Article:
Lasers are used to create an indestructible optical fiber out of plasma.
Credit: Intense Laser-Matter Interactions Lab, University of Maryland
Topics: Lasers, Optics, Plasma, Research, Star Trek, Star Wars
In science fiction, firing powerful lasers looks easy — the Death Star can just send destructive power hurtling through space as a tight beam. But in reality, once a powerful laser has been fired, care must be taken to ensure it doesn’t get spread too thin.
If you’ve ever pointed a flashlight at a wall, you’ve observed an example of the diffusion of light. The farther you are from the wall, the more the beam spreads, resulting in a larger and dimmer spot of light. Lasers generally expand much more slowly than the beams from flashlights, but the effect of diffusion is important when the laser travels a long way or must maintain a high intensity.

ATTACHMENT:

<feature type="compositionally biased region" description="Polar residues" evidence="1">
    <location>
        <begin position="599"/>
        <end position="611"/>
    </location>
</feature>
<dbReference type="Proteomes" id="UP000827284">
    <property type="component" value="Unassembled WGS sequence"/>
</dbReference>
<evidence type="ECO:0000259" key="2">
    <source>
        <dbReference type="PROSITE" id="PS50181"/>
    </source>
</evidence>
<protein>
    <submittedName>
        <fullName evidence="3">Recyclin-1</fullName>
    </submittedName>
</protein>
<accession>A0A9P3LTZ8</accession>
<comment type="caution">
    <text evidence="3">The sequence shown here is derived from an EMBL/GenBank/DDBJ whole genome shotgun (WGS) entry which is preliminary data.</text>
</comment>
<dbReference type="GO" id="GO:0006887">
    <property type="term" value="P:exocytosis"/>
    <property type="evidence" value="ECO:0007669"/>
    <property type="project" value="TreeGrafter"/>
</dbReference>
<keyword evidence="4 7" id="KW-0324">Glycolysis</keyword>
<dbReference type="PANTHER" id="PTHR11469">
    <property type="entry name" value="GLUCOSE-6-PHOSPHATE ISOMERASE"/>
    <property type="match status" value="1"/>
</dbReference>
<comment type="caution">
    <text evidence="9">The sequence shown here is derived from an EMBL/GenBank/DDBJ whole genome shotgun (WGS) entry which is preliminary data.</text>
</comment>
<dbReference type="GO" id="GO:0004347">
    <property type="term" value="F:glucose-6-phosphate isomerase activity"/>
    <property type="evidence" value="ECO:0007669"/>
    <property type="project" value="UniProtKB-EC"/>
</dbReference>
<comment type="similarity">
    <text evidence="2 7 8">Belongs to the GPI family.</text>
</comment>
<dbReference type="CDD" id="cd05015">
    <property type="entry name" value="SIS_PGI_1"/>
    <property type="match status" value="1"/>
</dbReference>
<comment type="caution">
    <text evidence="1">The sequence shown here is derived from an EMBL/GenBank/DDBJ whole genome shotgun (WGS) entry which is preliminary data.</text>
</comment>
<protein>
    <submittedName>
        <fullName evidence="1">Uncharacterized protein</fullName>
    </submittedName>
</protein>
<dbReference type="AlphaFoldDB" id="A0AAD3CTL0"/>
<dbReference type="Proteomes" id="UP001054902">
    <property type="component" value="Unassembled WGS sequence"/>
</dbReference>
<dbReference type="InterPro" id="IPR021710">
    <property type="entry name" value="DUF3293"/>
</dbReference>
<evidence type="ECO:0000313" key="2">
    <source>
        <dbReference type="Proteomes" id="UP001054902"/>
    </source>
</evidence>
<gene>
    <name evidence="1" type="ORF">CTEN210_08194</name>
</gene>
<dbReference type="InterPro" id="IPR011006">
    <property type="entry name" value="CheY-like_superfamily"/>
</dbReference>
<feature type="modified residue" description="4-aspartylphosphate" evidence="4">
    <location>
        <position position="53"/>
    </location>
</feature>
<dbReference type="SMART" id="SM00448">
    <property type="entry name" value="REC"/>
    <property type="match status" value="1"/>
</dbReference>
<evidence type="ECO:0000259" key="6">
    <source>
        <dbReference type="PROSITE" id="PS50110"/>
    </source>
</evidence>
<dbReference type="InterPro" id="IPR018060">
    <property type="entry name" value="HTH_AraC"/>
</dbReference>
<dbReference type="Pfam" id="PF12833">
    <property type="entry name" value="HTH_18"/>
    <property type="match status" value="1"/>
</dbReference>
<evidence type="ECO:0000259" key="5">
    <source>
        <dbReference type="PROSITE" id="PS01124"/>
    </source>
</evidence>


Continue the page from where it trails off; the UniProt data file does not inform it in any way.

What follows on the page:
Whether your goal is to achieve galactic domination or, more realistically, to accelerate electrons to incredible speeds for physics research, you’ll want as tight and powerful a beam as possible to maximize the intensity.
In their experiments, researchers can use devices called waveguides, like the optical fibers that might be carrying the internet throughout your neighborhood, to transport lasers while keeping them contained to narrow beams.
Plasma guides maintain focus of lasers, National Science Foundation Public Affairs